Positive Results from CheckMate-227 Trial May Boost Opdivo’s Position


Dec. 22 2016, Updated 9:06 a.m. ET

Lung cancer segment

In its Phase 3 CheckMate-026 trial, Bristol-Myers Squibb (BMY) failed to establish the efficacy of Opdivo as a monotherapy in the front-line non-small cell lung cancer (or NSCLC) space. However, the company is confident of the potential of combination therapy of Opdivo with its other immuno-oncology drug, Yervoy. BMY is testing this regimen as a first-line NSCLC therapy in a large Phase 3 study—the CheckMate-227 trial.

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The CheckMate-227 trial involves two arms, one with patients whose tumors express PD-L1 and the others with tumors not expressing PD-L1. To include all heterogeneous patients suffering who have lung cancer in Opdivo’s label, the company also plans to test combination therapy involving chemotherapy and Opdivo in non-expressor patients who have advanced NSCLC.

Based on data from the CheckMate-227 trial, the company expects to submit its completed application to the FDA by the end of 2017. If the CheckMate-227 trial can publish positive results, it may help Bristol-Myers Squibb (BMY) stock, as well as the Vanguard S&P 500 ETF (VOO). Bristol-Myers Squibb makes up about 0.51% of VOO’s total portfolio holdings.

Focus on combination therapies

In addition to lung cancer, Bristol-Myers Squibb (BMY) is also confident of the efficacy of Opdivo-Yervoy combination regimens across multiple types of tumors. The company is also exploring Opdivo in combination with other chemotherapies or targeted therapies for several indications.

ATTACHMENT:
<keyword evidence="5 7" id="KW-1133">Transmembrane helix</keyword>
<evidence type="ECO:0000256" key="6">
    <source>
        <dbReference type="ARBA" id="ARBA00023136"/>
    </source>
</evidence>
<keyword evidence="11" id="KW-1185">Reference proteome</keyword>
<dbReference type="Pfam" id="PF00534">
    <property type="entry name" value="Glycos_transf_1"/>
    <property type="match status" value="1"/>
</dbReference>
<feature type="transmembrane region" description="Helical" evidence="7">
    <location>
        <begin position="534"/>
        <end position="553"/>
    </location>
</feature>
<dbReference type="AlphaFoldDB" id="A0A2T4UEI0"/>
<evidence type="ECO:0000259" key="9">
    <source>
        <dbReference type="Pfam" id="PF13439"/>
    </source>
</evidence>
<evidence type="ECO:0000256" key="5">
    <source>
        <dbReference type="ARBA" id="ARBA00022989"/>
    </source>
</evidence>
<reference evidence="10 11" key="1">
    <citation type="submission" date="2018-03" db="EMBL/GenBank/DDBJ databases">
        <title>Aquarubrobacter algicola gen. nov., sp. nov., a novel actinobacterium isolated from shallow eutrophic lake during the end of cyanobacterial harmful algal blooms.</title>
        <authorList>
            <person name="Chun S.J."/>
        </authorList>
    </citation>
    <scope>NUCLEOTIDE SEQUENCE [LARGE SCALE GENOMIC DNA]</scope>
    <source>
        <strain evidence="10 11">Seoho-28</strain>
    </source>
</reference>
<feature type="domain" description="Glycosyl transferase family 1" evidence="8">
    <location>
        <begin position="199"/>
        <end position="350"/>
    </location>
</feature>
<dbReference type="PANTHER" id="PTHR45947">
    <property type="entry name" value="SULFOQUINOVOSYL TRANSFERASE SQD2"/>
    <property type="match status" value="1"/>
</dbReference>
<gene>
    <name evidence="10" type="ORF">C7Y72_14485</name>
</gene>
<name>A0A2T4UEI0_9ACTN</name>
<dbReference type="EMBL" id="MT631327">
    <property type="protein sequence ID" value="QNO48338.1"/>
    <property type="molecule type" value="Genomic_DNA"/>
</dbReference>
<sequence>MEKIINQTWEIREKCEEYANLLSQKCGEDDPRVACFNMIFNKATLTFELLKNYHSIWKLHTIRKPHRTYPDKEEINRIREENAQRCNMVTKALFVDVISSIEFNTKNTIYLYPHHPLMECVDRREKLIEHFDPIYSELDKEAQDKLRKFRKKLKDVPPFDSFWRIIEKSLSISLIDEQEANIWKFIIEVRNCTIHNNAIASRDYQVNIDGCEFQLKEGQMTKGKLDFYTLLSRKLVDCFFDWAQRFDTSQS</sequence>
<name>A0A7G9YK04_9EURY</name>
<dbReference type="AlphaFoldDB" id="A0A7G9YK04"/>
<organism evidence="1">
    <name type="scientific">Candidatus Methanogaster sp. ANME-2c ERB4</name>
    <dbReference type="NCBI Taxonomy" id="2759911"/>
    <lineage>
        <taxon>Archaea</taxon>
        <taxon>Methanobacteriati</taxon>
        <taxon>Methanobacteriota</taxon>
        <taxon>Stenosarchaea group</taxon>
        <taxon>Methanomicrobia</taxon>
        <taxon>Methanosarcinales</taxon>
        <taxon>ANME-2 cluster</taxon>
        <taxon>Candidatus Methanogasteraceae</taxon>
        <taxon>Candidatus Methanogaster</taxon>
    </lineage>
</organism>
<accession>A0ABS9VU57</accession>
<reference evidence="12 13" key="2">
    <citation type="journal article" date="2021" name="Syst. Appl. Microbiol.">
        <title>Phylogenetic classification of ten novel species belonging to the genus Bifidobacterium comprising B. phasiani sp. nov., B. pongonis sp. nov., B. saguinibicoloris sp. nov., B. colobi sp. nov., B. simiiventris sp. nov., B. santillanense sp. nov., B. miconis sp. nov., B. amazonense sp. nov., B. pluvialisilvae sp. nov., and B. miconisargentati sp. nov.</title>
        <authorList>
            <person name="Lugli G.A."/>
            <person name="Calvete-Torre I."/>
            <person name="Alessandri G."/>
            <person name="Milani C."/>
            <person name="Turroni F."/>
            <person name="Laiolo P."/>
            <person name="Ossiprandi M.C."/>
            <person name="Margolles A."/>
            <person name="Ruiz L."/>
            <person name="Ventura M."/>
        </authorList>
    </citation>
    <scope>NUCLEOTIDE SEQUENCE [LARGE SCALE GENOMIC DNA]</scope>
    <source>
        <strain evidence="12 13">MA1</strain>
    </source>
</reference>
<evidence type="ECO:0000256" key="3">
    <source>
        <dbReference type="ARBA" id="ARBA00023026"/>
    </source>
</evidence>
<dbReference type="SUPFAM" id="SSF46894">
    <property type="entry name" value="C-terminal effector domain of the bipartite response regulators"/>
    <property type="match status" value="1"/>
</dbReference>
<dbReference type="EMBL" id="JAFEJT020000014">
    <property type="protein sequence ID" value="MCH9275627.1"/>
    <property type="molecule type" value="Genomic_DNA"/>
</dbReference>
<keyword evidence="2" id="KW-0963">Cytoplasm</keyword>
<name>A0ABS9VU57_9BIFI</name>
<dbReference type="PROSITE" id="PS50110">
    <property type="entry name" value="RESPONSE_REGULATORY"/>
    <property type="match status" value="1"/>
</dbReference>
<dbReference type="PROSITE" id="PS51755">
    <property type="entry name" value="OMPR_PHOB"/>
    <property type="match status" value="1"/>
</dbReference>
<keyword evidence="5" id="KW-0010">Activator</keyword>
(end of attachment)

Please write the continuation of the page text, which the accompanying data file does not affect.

These research programs form a part of the company’s strategy to strengthen its oncology portfolio and pose tough competition to other players such as Amgen (AMGN) and Eli Lilly (LLY).

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Increasing competition

Bristol-Myers Squibb (BMY) currently accounts for 60%–70% of the second-line NSCLC market share in the US. However, the FDA’s approval of Merck’s (MRK) Keytruda as a first-line and second-line treatment for metastatic NSCLC patients with tumors expressing PD-L1 may affect Opdivo’s future growth trend. In addition to having a first-mover advantage in the first-line NSCLC segment, it may also reduce the total number of patients eligible for second-line treatment with Opdivo.

To determine PD-L1 expression, patients must undergo an FDA-approved test. Patients opting for Keytruda in a second-line lung cancer setting must be retested, even if they were tested before during first-line therapy. While testing is currently performed for 50% of NSCLC patients, the rates are expected to rise gradually, which could erode Opdivo’s lung cancer market.

In the final article in this series, we’ll analyze Opdivo’s revenue performance in the US and international markets.


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